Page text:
“let me quickly point out that there are two clearly contradictory usages in D&C 132. One usage claims…Another part of the text says”

    It isnt contradictory, its clearly a difference in syntax. The word is being used in difference sense determined by the context, that isnt a contradiction, its a complexity.

    “What we have here is a word used in a profusion of senses without any authoritative definition.”

    Yes, this is precisely the problem.

    “In this light, it is perhaps wise to interpret the phrase in the most inclusive sense possible; at least that way we cover all the possibly included people.”

    I heartily disagree. The wisest thing is to use all available resources to flesh out the different possible meanings and then determine which meaning applies when based upon contextual evidence. Adopting the widest applicable definition to cover all possible uses results in a term with little or no useful meaning, you may as well say “almost everything is boinga” and be done with it.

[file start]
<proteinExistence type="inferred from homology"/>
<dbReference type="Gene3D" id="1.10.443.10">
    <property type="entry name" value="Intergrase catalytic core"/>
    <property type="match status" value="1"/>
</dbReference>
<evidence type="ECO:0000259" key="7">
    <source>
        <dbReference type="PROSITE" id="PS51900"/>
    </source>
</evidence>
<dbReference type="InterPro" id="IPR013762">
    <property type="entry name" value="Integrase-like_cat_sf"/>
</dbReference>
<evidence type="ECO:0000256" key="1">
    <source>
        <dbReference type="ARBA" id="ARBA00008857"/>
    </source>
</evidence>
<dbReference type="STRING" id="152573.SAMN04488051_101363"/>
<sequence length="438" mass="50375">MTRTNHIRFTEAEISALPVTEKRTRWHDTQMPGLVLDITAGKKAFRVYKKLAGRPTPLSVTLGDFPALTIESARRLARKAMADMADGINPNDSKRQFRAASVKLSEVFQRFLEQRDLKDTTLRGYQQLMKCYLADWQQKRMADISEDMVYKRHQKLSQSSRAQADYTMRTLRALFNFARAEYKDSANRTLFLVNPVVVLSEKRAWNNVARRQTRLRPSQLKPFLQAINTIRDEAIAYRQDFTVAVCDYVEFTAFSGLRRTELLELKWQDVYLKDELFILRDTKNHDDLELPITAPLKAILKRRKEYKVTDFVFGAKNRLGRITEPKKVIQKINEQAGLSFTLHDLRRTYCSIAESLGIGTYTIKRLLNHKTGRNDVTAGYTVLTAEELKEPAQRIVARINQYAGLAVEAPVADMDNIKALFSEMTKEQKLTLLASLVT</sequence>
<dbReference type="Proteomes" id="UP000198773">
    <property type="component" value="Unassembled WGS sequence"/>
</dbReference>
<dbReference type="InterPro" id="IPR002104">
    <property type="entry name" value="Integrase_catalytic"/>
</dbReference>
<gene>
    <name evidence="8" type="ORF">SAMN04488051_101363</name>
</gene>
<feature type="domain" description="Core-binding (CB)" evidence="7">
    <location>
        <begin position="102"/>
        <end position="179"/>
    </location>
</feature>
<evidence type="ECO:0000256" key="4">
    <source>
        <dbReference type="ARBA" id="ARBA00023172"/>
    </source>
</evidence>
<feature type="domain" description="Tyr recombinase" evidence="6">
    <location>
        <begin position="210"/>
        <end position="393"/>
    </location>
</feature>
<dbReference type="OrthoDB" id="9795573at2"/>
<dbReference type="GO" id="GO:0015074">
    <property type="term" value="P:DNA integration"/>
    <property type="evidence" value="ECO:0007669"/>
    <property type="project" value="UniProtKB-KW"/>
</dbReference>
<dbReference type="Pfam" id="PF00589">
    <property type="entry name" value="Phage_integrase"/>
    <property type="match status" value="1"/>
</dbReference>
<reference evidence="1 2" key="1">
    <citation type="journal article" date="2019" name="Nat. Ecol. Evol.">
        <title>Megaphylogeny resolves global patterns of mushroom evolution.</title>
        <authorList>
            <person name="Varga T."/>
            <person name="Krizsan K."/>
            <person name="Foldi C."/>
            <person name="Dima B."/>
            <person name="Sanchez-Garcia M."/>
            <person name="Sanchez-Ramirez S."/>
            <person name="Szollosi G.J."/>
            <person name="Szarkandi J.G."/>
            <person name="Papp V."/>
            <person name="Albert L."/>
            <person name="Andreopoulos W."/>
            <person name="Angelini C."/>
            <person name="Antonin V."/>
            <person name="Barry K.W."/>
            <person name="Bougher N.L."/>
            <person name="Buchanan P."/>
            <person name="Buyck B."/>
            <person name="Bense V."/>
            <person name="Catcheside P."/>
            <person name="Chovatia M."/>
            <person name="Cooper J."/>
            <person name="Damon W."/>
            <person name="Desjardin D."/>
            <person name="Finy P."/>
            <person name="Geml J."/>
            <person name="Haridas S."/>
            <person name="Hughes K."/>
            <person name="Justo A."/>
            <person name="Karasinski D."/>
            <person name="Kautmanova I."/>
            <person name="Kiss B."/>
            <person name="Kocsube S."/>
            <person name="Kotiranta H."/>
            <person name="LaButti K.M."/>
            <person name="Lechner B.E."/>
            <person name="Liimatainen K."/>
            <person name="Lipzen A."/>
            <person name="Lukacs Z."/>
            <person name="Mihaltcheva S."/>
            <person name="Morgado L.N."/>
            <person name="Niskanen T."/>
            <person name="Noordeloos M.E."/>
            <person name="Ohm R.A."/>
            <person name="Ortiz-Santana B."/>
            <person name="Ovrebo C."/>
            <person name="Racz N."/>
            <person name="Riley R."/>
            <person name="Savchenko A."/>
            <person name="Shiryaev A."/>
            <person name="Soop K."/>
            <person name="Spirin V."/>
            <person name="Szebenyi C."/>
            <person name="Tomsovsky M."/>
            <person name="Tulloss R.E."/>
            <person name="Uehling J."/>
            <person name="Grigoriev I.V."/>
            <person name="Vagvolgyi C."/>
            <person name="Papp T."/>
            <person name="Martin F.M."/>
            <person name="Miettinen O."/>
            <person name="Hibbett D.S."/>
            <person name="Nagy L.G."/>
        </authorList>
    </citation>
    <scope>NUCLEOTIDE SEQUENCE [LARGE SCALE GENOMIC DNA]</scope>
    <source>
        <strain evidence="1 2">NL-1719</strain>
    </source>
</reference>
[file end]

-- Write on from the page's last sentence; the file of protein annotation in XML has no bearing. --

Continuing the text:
Steve isnt being reamed here, he is being bullied.

  4. I think it’d be more interesting to make a list of the people of whom we should speak evil of. Then we just make sure we don’t speak evil of anyone else, and we’re pretty likely to avoid speaking evil of the Lord’s anointed, whoever that may be.

    So, in no particular order, here’s a start (and if Steve thinks this is a threadjack, I’ll come back and take the list elsewhere):

    Adolf Hitler
    Joseph Stalin
    Pol Pot
    Michael Jordan
    Jim McMahon
    Kobe Bryant
    Britney Spears
    Paris Hilton
    Osama Bin Laden
    Buster Matheny
    Barry Manilow
    Mark Hoffman
    King Herod
    the CEOs of the Big Three automakers
    Adolf Eichmann
    Saddam Hussein
    Tom Tancredo

  5. Steve Evans says:


  6. Peter LLC says:


    He did, after all, “play Fidel Castro in a class assignment.”

  7. Jonathan Green says:

    I appreciate that Steve is trying to get at actual current usage. The historical footnotes are interesting, but really beside the point in figuring out what the injunction to avoid evil speaking means today. Would you try to determine how best to avoid steadying the ark by studying what Leviticus means by “ark,” and then feeling free to steady anything not made of gopher wood and containing tablets of the law?